The Brag Media
opinion Opinion November 29, 2019

Being banned by police is the best promo OneFour could hope for [op-ed]

Being banned by police is the best promo OneFour could hope for [op-ed]

Western Sydney rap group OneFour have never seen an arrest, nor any violence, at their shows. Yet their upcoming national tour has been cancelled after police put pressure on venues not to host the group.

This is the best thing that could have happened to them. The Herald Sun, Sydney Morning Herald, ABC and numerous other outlets have given them national press over this past week, painting them as the victims of over-policing and of censorship.

“OneFour will be the first Australian band effectively banned from performing in their own country, following confirmation today that all venues for their planned national tour have been cancelled,” the band wrote in a statement.

“There have been no arrests or violence at any previous OneFour concerts. Despite this pressure has been put on venues by police not to proceed with a near sell-out national tour.”

Shows in Adelaide and Melbourne were the first to be cancelled, by venues who had been spoken to by police. On Wednesday, the group warned the tour was “unlikely to proceed” blaming police pressure on venues, and this was proven correct.

NSW Police visited the homes of two group members and served them exclusion orders, which banned them from attending the ARIA Awards – and their local shopping centre, which means the local Passiona run is off.

They also “provided advice” to the Enmore Theatre, which I imagine was similar to the “advice” you receive when “advised” to shut down a house party.

“The message from NSW Police to OneFour for speaking out on the right to perform their music is unmistakable,” Live Nation, who were the tour bookers, said.

“The broader message they’re sending, in particular to Western Sydney youth, is less upholding the law and more about enforcing moral judgements. Making and performing music is not a crime.”

All this attention is due to their alleged gang affiliations.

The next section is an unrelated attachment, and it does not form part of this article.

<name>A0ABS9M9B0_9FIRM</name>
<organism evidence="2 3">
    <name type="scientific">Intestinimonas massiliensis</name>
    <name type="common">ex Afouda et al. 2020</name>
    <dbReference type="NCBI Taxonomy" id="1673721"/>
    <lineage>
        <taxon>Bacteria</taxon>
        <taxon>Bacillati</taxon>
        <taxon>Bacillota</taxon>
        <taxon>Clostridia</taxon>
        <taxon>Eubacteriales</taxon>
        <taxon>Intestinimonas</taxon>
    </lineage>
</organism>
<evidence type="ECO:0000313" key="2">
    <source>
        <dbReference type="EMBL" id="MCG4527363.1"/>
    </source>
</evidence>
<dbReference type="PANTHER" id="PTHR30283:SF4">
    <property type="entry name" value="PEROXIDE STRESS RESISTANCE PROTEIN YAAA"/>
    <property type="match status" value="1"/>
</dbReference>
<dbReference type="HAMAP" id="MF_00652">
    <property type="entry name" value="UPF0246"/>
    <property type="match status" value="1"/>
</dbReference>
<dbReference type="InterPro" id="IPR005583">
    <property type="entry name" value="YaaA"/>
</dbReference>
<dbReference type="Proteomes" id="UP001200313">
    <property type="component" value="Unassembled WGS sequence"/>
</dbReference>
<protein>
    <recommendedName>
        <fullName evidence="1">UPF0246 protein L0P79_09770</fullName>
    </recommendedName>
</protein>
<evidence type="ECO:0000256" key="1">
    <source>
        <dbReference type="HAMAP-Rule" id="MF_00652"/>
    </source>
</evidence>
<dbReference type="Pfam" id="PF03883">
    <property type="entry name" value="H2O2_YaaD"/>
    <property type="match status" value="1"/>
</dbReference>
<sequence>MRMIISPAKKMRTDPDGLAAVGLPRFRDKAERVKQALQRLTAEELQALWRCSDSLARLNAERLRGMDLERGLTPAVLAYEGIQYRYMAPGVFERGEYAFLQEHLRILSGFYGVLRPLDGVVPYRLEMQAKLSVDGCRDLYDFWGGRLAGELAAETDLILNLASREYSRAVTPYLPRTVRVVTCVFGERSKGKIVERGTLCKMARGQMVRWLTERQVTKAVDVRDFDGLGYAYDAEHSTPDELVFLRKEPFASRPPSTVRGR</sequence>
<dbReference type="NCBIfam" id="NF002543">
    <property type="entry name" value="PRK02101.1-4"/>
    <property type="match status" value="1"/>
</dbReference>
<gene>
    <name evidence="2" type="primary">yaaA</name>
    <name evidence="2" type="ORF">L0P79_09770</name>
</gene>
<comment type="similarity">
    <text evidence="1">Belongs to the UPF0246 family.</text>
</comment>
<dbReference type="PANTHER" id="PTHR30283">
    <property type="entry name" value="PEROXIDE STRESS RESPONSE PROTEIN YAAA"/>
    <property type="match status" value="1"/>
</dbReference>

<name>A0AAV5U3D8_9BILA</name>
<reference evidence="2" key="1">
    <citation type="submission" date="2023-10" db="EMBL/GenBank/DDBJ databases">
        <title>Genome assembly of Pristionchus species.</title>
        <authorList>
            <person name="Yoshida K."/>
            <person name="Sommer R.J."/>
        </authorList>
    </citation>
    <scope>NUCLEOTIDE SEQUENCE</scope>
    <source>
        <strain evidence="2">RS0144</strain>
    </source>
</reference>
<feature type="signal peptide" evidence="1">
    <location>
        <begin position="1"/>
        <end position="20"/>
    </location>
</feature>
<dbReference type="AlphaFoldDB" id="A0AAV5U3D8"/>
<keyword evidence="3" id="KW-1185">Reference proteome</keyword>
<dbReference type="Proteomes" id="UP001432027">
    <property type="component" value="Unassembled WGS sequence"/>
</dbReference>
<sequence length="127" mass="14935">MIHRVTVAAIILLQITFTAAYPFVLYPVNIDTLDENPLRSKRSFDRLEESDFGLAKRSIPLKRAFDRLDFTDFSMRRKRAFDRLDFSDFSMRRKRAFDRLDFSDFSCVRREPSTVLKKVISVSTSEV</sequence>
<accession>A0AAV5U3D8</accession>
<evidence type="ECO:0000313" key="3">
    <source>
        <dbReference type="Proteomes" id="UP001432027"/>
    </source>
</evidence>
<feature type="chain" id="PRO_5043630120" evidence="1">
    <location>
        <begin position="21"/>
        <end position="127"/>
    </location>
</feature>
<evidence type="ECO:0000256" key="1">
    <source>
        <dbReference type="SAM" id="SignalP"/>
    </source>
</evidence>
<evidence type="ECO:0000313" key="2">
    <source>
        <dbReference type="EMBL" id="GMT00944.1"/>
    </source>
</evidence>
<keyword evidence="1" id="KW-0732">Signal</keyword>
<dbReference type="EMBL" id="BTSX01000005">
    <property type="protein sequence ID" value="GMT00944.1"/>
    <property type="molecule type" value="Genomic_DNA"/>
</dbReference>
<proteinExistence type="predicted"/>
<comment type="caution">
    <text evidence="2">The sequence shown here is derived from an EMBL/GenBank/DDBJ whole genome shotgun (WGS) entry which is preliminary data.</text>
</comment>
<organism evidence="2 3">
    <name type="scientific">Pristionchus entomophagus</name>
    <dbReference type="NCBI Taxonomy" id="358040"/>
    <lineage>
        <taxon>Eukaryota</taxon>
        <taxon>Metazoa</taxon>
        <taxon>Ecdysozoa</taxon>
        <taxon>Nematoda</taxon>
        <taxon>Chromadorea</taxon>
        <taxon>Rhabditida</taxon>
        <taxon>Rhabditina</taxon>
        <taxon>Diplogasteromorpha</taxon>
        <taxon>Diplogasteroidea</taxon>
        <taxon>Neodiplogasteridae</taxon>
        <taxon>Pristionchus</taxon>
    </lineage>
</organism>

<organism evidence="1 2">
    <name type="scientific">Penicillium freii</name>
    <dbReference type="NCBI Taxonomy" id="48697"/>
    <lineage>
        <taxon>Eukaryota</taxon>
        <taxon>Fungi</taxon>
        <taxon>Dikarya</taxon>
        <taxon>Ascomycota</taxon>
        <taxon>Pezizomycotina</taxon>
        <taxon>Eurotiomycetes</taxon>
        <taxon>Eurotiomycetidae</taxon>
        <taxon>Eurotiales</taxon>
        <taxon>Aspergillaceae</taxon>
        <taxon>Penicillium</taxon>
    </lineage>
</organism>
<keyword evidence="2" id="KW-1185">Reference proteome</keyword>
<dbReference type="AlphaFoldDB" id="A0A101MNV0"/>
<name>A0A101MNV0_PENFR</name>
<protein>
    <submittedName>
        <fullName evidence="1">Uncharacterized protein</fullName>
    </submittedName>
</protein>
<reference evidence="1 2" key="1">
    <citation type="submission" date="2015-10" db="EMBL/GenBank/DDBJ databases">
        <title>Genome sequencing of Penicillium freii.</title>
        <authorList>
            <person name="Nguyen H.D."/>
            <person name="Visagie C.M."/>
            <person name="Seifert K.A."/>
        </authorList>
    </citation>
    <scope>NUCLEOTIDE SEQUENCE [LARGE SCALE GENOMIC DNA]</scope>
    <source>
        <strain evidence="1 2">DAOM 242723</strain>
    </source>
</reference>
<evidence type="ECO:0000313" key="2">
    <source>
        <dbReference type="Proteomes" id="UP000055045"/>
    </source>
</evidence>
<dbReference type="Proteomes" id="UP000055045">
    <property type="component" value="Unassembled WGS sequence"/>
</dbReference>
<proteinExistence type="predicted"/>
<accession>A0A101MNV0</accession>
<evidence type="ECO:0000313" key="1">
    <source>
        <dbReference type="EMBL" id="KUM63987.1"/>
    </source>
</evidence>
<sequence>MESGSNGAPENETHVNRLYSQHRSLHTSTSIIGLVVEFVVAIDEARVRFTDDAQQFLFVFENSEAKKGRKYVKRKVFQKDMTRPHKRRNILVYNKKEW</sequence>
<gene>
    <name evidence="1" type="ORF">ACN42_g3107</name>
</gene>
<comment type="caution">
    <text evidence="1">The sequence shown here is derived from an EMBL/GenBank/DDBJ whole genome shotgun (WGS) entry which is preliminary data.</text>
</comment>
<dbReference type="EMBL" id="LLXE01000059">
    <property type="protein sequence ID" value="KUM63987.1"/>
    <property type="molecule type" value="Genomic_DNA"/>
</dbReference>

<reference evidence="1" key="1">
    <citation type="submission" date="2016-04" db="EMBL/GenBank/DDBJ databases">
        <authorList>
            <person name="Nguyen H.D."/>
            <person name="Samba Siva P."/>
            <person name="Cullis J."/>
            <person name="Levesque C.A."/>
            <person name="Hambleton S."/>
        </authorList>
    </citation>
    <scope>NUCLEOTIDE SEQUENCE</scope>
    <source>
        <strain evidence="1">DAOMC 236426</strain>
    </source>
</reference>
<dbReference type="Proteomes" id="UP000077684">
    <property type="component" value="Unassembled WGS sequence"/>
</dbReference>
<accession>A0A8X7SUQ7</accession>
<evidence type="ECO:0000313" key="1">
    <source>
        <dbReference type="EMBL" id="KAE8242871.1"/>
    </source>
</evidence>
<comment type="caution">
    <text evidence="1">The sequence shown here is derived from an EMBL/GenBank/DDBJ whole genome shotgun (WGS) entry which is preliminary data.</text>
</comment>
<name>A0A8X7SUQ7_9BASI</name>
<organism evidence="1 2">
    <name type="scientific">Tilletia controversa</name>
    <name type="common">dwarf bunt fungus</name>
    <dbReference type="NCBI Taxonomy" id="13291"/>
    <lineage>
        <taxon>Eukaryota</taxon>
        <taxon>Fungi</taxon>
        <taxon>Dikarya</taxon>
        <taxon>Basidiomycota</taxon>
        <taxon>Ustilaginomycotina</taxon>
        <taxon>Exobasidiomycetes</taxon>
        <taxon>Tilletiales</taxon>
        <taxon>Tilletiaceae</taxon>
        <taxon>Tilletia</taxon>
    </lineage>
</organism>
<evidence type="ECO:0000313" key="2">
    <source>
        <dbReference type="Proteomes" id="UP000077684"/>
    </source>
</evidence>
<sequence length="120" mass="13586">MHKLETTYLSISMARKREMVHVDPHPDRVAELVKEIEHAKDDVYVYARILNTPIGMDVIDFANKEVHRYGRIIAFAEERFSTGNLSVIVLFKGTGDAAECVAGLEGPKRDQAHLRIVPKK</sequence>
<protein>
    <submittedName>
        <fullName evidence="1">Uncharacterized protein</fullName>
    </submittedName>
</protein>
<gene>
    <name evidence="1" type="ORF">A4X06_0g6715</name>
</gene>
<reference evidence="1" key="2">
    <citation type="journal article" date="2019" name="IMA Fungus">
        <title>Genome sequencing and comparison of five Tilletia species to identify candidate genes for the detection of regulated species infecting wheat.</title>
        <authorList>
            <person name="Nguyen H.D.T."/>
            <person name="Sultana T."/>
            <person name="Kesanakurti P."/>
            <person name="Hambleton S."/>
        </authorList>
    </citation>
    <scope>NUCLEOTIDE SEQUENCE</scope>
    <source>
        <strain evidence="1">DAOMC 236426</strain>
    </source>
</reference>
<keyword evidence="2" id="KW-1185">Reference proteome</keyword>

This morning was the first time I had heard of OneFour. I would wager that I am not alone here.

The first thing that came to mind was ‘Fuck Tha Police’, though not for obvious reasons. I’m referring to the 1988 NWA song, which was deemed so dangerous that the FBI wrote their independent record label a letter.

The letter claims that the song “encourages violence against and disrespect for the law enforcement officer” and points out that “advocating violence and assault is wrong, and we in the law enforcement community take exception to such action”.

The final paragraph of the letter opens with: “Music plays a significant role in society, and I wanted you to be aware of the FBI’s position relative to this song and its message.

While the letter was undoubtedly meant as a scare tactic, the band’s manager Jerry Heller saw it as the promotional boon that it was, spreading the message far and wide that the FBI deemed NWA’s music dangerous enough to try to shut it down.

The national and international press followed, with the Village Voice referring to a “right-wing attack on rock” (I mean, it’s rap music, but in 1988, “rap” meant little to their readership). An album made in six weeks for $8,000 quickly sold over a million copies, and was seen as a beacon in the street-level war between black communities hounded out of their neighbours and the corrupt, racist police breaching the laws that were tasked with unholding.

Priority Records even used the FBI letter in the promotional release for the group’s 1990 EP 100 Miles and Runnin, writing “if anyone thought a stormy year of banned concerts and an angry letter from the FBI might intimidate NWA, the group’s new Priority EP ‘100 Miles and Runnin’ ought to set things straight.”

OneFour seem to be playing the press in a similar way, and good on them for turning adversity into power.

After all, I’m writing about them, and comparing them to perhaps the greatest hip hop group of all time in the process, and I’m yet to listen to a single second of their music. They have received far more coverage, on a national level, than if they had simply completed a successful “near sell-out” national tour, and now I, like many others around the country, are going to listen to their music today.

And I bet it’s quite good. But it also doesn’t matter if it is – I am already on their side.

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